Rabbi Tzvi Hirsch Ferber (1883-1966) was a Lithuanian-born Torah scholar who spent most of his adult life as the spiritual leader of a small community in the West End of London. He remained there for over 50 years, struggling to maintain his dignity and his principles in a setting that was completely indifferent to the things he found important. His relationship with the lay-leadership of his community, as well as with his fellow employees, was fraught with difficulty and tension, as they were all people devoid of any sensitivity to Jewish ritual law and they tended to run the synagogue as a moneymaking operation, without taking Jewish law or the rabbi into consideration.

Rabbi Dunner has already introduced us to Rabbi Ferber’s memoirs in his previous articles, allowing us to glimpse the life of this revered rabbi for the very first time since he began recording it in vivid detail in the year 1938. This is the third excerpt from the memoirs, and continues the story of Rabbi Ferber’s brother, Rabbi Eliezer Lipman Ferber, whose great scholarship and piety seemed to forestall a great future.

The translation is not a word-for-word rendition of the original Hebrew, although Rabbi Dunner has stuck as closely as possible to the original, except when the Rabbinic Hebrew makes an exact translation difficult, or where ambiguities need to be corrected. The material has also been abridged where necessary, excluding details that disrupt the narrative, or expanded where more details are required.


When the time arrived for my brother to get married, he came to the attention of a wealthy, G-d-fearing man by the name of Chanan Barkovsky, who lived in Shaki. Barkovsky was so intent getting my brother for his daughter that he promised him 1,500 rubles – which was an absolute fortune in those days – to become his son-in-law. Barkovsky had four daughters in all, but no sons, and he was determined for all his daughters to marry only the finest Torah scholars. His first son-in-law was my brother. The second was also a great scholar, Rabbi Isaac Sapir, who later authored a number of learned books, and was the chief rabbi of Ratzk in Lithuania, although he eventually moved to Jerusalem, where he passed away.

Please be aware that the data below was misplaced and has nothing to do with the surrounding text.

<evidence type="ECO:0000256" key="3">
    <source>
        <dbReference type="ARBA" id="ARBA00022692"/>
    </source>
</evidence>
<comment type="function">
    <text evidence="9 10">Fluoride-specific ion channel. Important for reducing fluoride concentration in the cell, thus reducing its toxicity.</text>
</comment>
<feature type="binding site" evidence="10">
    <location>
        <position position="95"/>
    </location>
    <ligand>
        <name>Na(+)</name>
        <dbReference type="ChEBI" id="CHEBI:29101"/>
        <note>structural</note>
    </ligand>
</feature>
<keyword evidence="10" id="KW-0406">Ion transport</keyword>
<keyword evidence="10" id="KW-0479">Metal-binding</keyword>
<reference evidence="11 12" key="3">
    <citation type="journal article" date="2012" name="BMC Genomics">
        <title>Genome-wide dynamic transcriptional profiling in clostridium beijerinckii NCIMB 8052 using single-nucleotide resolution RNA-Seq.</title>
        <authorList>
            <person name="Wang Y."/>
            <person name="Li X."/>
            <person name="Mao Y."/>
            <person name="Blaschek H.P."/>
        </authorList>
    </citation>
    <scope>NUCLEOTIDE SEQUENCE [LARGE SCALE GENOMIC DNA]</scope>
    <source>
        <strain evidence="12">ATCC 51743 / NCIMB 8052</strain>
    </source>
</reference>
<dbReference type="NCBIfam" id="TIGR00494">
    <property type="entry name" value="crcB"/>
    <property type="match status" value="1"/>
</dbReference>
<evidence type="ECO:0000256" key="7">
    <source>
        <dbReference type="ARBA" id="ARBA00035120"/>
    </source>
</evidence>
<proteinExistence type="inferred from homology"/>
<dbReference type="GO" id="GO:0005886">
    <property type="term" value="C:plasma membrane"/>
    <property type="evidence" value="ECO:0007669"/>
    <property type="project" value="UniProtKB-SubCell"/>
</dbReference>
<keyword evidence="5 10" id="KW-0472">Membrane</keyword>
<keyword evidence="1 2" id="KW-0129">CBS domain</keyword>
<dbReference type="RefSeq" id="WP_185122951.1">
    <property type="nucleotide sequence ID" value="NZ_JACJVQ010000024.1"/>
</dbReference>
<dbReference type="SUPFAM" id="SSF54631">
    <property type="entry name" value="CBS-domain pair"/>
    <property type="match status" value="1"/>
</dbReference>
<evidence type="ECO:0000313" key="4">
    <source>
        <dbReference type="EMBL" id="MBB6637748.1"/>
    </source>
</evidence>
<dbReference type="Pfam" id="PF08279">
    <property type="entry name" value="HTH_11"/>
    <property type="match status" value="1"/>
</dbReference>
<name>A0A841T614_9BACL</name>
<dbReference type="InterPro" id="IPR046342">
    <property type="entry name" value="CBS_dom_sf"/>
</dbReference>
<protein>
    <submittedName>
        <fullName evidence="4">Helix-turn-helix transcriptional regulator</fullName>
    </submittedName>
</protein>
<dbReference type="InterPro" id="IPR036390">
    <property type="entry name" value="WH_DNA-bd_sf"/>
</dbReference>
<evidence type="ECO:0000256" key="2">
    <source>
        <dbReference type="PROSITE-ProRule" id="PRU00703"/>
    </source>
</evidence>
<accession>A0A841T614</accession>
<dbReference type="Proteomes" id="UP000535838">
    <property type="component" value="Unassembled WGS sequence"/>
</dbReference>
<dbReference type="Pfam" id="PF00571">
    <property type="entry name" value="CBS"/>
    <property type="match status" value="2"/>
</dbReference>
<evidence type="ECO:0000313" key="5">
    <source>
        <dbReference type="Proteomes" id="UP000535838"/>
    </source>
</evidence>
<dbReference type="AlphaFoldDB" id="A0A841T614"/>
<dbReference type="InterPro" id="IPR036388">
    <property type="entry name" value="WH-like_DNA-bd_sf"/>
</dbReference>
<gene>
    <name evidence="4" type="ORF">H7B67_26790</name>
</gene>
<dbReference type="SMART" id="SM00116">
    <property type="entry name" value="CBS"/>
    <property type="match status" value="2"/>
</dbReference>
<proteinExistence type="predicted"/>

Barkovsky’s third son-in-law was Rabbi Eliyahu Shalom Regensberg, son of Rabbi David Regensberg, chief rabbi of Shad. He later moved to London, where he became the rabbi at Great Garden Street Synagogue, in London’s East End district. Barkovsky’s fourth son-in-law was Rabbi David Kabinet, son of Rabbi Yehuda, who became chief rabbi of Lubova, near Kalvary.

After my brother’s marriage to Barkovsky’s daughter he began to travel around the country for business, while his partner looked after their finances. But in truth, my brother was far more suited to Torah scholarship than he was to business, and within a very short time he lost most of the money he had only just received from his father-in-law, and was left with about one hundred rubles, which he then used to marry off our sister, Feige Beila.

When my mother heard that my brother had lost all his money, she had a complete meltdown, but he consoled her, and told her how happy he was to be free of all that money, which had occupied all his time. Now that he had lost it, he told her, there was plenty of time for him to devote to his beloved Torah studies.

As soon as it became known that my brother was no longer able to support himself, he was headhunted by a number of communities and offered a range of distinguished rabbinic posts. In the end he accepted the position as chief rabbi of Koznitza, a small town near Grodno. The rabbi who preceded him there was a man called Rabbi Mordechai, a great rabbi who regularly corresponded with Rabbi Naftali Tzvi Yehuda Berlin, the acclaimed Netziv of Volozhin, and one of their exchanges was published in the Netziv’s halachic book, Meishiv Davar. But although he was a brilliant Torah scholar, Rabbi Mordechai suffered endless indignities in his role as the rabbi of Koznitza.

Rabbi Eliezer Lipman Ferber’s predecessor as the rabbi of Koznitza was Rabbi Avraham Aaron Yudelevitch, whose hostility towards hasidim aroused great anger in that community. On one occasion a hasid of Kotzk slapped him around the face, offended by his respectful eulogy for a notorious rabbinic critic of the Rebbe of Radzyn. Rabbi Yudelevitch later lived in Manchester and in the U.S., and elsewhere in his memoirs Rabbi Ferber records his controversial career